Where’s the big Canelo-Cotto showdown everyone wanted to see in 2014, and thought they were going to get? Why is Pacquiao facing a guy with 20 fights and only 8 knockouts? And why is that a PPV fight? How come Golovkin can’t get a big fight? Why isn't it Cotto-Golovkin if we can't get Canelo-Cotto? 


Despite HBO’s problems they’ve had some big fights to start 2014. And even though guys like Andre Ward, Mikey Garcia, and Julio Cesar Chavez Jr are on ice, HBO has made due. Big fights like Marquez-Alvarado, Crawford-Gamboa, and Chavez-Vera all averaged in the 1.2-1.4 million viewer range making them the three most fights watched of the year. That’s about average for a HBO fight. They’ve had their share of mismatches when it came to putting stars like Golovkin and Kovalev in the ring but so far there year as been average.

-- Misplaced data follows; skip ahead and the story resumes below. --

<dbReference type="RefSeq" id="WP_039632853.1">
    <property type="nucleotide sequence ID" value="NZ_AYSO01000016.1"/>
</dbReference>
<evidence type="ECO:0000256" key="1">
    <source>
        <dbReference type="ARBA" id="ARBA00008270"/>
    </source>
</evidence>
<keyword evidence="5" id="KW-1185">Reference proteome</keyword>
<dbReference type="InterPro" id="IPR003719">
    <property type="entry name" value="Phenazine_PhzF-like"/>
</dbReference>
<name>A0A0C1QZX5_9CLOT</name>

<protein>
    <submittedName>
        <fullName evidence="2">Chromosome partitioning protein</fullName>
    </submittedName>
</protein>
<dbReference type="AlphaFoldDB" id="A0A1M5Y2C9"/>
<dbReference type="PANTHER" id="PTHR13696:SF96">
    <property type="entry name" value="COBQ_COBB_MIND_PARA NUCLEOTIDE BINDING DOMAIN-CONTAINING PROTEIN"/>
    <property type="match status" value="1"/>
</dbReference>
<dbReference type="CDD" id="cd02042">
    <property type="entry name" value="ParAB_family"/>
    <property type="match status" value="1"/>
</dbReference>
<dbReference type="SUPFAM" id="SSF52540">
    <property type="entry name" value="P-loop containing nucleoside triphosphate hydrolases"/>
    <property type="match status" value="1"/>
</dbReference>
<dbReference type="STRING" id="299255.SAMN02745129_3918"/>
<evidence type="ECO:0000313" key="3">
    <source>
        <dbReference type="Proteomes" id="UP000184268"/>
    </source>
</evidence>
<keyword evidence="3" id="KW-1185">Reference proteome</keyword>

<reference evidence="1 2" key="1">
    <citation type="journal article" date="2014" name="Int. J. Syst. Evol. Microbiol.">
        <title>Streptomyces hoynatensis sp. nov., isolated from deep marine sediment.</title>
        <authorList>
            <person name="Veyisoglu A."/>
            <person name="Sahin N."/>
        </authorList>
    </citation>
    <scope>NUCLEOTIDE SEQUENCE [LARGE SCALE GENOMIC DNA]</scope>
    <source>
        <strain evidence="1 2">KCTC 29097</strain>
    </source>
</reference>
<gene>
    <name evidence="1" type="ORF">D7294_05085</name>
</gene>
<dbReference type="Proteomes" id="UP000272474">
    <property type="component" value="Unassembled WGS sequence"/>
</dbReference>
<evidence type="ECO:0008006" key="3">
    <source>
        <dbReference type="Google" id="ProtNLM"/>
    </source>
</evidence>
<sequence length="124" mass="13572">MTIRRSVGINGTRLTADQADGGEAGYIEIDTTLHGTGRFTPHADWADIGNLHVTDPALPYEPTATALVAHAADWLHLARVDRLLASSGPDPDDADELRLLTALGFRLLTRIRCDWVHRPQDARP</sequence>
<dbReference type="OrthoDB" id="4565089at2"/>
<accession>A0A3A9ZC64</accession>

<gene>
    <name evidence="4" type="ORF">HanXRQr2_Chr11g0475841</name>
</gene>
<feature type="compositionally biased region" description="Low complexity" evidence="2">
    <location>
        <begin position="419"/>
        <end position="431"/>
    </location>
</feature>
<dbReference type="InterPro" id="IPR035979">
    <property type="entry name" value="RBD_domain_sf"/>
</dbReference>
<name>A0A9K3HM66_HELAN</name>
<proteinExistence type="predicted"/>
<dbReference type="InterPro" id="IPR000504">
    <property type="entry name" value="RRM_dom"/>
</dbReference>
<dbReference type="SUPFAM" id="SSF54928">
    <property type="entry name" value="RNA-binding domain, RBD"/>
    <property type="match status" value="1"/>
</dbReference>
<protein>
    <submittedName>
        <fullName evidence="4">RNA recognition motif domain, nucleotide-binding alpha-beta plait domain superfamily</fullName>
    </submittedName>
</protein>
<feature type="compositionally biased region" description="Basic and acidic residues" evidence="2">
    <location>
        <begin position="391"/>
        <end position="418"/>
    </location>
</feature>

Showtime on the other hand, has been a complete disaster. At the end of 2013, Marcos Maidana had stolen the spotlight in the boxing world with his major upset over Adrien Broner. Boxing fans were electrified. Showtime and Golden Boy, were on it’s way to taking HBO out as the leading boxing network. With guys like Floyd Mayweather, Marcos Maidana, Amir Khan, Adrien Broner, Danny Garcia, Lucas Matthysse, Keith Thurman, Shawn Porter, Paulie Malignaggi, Zab Judah, Canelo Alvarez, Erislandy Lara, Robert Guerrero, Victor Ortiz, Devon Alexander, Leo Santa Cruz, Abner Mares, and many more, how could Showtime fail in having a stellar 2014 year? Well they managed too, and big time.